German verdict to delay circumcision, not ban it, jurist says
By Tom Heneghan, Religion Editor
PARIS (Reuters) - A widely criticized German court verdict on religious circumcision this week aims only to delay the act, not ban it, and is not directed against any faith, a jurist with a leading role in the legal debate said on Friday.
The operation does serious bodily harm and only males old enough to consent to it freely should undergo it, said Holm Putzke, law professor at Passau University in southern Germany.
Using arguments Putzke has published in recent years, a court in the western city of Cologne ruled on Tuesday that the circumcision there of a Muslim boy who suffered post-operative bleeding had violated a German law against causing bodily harm.
Jewish, Muslim, Catholic and Protestant leaders in Germany denounced the ruling as a serious intrusion on religious freedom. Even Germany's foreign minister spoke out, saying such faith traditions must be allowed in a tolerant modern society.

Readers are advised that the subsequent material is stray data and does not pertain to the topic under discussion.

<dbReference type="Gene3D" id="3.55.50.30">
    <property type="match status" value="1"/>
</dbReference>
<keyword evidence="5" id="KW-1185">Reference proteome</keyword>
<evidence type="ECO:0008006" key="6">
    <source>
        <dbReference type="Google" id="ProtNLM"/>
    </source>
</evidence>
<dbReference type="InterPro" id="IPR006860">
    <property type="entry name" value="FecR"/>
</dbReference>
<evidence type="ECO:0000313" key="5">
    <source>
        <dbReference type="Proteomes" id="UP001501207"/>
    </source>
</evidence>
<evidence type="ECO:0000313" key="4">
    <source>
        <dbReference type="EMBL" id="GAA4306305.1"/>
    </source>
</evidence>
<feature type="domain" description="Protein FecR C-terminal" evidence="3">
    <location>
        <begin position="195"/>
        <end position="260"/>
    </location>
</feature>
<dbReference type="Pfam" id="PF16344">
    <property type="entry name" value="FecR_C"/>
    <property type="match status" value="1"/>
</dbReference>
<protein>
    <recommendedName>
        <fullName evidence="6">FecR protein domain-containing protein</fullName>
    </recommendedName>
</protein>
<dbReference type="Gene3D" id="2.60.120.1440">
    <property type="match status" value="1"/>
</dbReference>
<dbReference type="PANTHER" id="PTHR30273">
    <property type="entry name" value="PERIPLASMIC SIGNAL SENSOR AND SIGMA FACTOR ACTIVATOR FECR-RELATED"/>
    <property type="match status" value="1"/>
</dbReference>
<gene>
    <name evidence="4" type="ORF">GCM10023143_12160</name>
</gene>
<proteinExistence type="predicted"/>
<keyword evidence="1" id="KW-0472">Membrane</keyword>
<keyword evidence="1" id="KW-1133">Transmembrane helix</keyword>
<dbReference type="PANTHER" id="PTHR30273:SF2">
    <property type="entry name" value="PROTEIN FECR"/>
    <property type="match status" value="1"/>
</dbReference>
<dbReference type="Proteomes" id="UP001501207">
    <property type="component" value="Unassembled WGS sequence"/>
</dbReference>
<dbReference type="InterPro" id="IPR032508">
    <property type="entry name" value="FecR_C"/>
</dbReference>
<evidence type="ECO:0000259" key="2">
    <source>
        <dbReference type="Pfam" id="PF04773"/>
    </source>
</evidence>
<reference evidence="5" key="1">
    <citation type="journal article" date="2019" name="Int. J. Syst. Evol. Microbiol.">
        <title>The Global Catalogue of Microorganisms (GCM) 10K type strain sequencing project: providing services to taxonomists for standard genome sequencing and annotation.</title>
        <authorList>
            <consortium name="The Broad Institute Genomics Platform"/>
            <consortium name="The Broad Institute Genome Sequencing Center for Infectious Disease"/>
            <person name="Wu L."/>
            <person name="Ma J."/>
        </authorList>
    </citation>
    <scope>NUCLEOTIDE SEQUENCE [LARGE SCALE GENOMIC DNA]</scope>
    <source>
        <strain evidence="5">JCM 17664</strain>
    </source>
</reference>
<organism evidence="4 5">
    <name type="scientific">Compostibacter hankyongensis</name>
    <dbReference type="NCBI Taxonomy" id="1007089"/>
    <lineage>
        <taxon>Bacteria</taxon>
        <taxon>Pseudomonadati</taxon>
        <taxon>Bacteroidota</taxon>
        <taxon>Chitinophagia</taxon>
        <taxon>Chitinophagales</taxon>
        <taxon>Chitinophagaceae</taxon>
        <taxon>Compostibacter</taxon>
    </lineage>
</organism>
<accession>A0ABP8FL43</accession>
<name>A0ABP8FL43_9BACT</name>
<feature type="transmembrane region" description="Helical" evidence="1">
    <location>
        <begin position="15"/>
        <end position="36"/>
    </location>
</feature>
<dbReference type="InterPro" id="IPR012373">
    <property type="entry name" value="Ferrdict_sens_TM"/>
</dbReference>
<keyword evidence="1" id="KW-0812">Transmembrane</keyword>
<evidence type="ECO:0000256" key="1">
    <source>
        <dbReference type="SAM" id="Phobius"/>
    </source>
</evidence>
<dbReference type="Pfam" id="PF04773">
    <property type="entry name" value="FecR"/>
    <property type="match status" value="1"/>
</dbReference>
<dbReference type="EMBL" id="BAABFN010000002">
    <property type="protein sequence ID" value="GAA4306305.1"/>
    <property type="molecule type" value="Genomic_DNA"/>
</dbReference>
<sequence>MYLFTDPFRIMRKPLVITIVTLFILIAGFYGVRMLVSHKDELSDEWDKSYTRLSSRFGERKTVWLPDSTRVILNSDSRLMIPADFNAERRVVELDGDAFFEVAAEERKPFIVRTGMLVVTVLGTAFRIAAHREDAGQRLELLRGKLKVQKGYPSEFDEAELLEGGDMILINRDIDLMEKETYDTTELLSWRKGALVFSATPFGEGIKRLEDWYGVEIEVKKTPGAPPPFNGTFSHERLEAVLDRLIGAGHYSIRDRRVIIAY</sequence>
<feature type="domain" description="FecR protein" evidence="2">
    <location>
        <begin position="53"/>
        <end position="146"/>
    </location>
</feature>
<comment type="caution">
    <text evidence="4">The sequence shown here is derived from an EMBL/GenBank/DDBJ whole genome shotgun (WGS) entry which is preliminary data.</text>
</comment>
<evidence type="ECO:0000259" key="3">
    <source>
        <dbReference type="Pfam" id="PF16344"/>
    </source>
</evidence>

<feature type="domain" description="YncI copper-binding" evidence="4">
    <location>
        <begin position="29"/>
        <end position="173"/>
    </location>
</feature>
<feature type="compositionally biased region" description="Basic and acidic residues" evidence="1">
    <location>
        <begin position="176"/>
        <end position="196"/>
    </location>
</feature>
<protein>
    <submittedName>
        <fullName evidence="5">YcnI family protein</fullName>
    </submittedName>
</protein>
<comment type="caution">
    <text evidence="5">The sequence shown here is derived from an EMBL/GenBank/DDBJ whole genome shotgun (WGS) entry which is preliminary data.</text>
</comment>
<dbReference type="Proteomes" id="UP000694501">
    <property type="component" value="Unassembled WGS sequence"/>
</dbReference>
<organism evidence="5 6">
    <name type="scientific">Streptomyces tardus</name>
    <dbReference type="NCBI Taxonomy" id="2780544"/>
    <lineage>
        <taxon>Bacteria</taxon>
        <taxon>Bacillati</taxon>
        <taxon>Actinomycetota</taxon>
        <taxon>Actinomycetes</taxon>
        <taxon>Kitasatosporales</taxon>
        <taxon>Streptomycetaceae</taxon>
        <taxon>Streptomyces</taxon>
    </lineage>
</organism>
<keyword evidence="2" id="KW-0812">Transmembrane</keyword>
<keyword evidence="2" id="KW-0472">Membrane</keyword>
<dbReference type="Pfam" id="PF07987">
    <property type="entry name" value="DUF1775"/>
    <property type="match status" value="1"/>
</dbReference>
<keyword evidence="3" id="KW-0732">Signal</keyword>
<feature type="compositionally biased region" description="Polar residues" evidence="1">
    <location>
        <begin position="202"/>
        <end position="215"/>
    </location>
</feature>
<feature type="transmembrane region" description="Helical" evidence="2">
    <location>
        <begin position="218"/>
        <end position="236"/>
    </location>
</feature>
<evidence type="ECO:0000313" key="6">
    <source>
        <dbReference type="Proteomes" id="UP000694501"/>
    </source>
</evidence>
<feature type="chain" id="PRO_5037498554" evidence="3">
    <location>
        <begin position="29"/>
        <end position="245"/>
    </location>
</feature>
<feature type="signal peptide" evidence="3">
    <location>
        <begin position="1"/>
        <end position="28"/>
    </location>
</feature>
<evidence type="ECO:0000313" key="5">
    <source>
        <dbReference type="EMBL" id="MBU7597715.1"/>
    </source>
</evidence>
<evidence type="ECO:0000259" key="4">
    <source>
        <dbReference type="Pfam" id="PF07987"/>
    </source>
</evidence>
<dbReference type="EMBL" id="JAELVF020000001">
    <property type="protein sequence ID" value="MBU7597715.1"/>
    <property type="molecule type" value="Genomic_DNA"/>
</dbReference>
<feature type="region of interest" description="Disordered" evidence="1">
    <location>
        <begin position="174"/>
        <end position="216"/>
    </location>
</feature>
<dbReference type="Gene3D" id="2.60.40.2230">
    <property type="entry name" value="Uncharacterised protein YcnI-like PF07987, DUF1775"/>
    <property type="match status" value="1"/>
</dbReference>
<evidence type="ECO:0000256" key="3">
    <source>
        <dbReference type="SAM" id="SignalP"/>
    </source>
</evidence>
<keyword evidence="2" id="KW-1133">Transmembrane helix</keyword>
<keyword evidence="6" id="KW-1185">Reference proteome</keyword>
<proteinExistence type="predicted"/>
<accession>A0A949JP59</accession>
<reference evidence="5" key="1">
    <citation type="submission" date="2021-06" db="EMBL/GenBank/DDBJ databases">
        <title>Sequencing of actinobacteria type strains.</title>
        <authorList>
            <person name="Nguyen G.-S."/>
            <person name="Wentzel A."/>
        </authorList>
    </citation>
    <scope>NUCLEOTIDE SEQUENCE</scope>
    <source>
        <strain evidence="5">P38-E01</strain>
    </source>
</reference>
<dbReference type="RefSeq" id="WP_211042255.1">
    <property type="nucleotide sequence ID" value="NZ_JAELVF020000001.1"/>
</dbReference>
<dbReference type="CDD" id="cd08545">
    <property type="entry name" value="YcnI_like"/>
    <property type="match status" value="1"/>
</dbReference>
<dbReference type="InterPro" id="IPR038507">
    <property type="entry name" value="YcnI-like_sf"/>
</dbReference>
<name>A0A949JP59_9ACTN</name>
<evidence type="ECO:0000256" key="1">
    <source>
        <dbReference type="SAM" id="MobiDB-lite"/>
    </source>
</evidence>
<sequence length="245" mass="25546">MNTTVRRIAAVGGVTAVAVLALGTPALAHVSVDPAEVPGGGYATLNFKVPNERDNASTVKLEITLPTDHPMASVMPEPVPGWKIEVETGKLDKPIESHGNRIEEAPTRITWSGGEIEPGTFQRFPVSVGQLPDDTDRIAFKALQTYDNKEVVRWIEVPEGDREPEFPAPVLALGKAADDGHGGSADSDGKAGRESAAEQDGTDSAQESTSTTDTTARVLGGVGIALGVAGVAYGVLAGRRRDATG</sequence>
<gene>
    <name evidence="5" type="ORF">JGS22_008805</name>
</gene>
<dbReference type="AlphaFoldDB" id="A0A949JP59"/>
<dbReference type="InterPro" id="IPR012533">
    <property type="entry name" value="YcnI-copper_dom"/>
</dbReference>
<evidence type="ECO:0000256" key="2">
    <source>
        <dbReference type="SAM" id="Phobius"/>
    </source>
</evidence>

"I can understand that this verdict has irritated people around the world, but this irritation can be resolved if people look at the reasons for it," Putzke told Reuters by telephone.
"Nobody wants to ban religious circumcision in Islam and Judaism, not at all," he said. "It should just be decided by those who undergo it."
Some German media initially reported the verdict applied only to Jews, which may have added to the emotion of some first reactions, he said. Suggesting opposition to circumcision was aimed against Jews was dishonest, he said.
Germany is home to about 4 million Muslims and 120,000 Jews. Continued...